No hunter deaths reported during Wisconsin deer seasonSix hunters were shot during the nine-day Wisconsin firearms deer hunting season, but none fatally.
By: Mike Simonson, Wisconsin Public Radio
Six hunters were shot during the nine-day Wisconsin firearms deer hunting season, but none fatally.
That makes it two years in a row and only the third hunting season on record with no hunters killed by gunfire. The first time that happened was in 1974. The state Department of Natural Resources recorded 12 shooting incidents last year, all nonfatal.
“I remember back in the years when I was younger where we just wore red. Nowadays with this blaze orange helps a lot,” said Wisconsin Deer Hunters Incorporated President Dennis Hoffman, who has been hunting since 1967. “And of course you look at the guns back then that we used, that 30-30 with that hammer. That gun was not a real safe gun but it was the most popular one out there.”
Blaze orange was first required in Wisconsin in 1980, and hunter education in 1985.
Hoffman says higher deer stands also help, because hunters in stands are shooting down toward the ground rather than out into the woods.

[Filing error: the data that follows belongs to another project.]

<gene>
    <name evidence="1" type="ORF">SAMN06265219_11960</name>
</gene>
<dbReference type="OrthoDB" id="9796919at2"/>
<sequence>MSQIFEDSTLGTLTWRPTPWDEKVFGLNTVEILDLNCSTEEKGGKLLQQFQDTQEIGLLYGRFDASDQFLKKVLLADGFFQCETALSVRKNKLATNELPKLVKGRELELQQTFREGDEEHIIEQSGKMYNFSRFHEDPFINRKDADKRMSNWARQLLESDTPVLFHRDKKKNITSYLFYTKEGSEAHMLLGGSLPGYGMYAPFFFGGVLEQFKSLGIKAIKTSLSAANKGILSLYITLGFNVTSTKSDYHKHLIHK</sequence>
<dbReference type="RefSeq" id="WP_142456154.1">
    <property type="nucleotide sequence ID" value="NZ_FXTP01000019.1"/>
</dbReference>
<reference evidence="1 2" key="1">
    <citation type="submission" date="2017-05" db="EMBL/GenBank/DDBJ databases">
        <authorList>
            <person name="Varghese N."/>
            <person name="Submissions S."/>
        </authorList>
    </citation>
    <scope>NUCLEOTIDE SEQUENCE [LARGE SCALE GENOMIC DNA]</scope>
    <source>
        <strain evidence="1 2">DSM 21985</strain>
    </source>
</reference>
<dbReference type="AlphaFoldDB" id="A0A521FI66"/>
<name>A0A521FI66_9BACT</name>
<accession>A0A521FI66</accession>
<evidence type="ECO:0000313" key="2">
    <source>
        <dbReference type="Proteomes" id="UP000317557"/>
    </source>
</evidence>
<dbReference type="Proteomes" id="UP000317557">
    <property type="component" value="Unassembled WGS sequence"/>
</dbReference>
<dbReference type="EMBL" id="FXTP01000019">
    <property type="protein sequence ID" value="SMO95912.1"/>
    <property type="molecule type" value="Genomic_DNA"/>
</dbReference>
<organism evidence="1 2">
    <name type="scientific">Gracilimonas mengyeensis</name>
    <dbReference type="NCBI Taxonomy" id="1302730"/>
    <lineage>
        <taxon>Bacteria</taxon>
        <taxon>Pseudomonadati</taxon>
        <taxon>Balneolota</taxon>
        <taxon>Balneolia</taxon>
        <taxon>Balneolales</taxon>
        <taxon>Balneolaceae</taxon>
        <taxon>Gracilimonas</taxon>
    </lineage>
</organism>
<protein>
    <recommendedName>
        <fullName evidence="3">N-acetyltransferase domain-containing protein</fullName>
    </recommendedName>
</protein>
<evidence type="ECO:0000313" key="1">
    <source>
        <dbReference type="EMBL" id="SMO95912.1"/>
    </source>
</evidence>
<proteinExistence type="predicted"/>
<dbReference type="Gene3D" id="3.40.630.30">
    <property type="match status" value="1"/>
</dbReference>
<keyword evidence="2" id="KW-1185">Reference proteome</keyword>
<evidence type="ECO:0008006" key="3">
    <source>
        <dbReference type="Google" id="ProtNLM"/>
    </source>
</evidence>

According to DNR data, the lowest number of incidents over the last 28 years came in 2004, when the agency recorded two fatal and two nonfatal shootings. Minnesota truck driver Chai Soua Vang shot six hunters to death and wounded two more during a trespassing dispute in Sawyer County that year, but the DNR doesn’t count intentional shootings as hunting incidents.
The agency reports it sold 620,534 gun deer licenses this year, down slightly from 621,094 last year. The 2011 season ended Sunday.
The most dangerous hunting season on record was 1958, when 191 hunters were struck by bullets or arrows and 25 were killed.
Lew Martin of Superior says things have changed since the good old days. Martin, 94, has been hunting since 1941.
“Oh, yes, it was real bad. In fact, the local insurance companies used to sell you hunters insurance. I think you got $10,000 worth if you got killed and it only cost two to three dollars.”
Martin says wives thought it was very considerate of their husbands to buy hunters life insurance.
The Associated Press contributed to this report.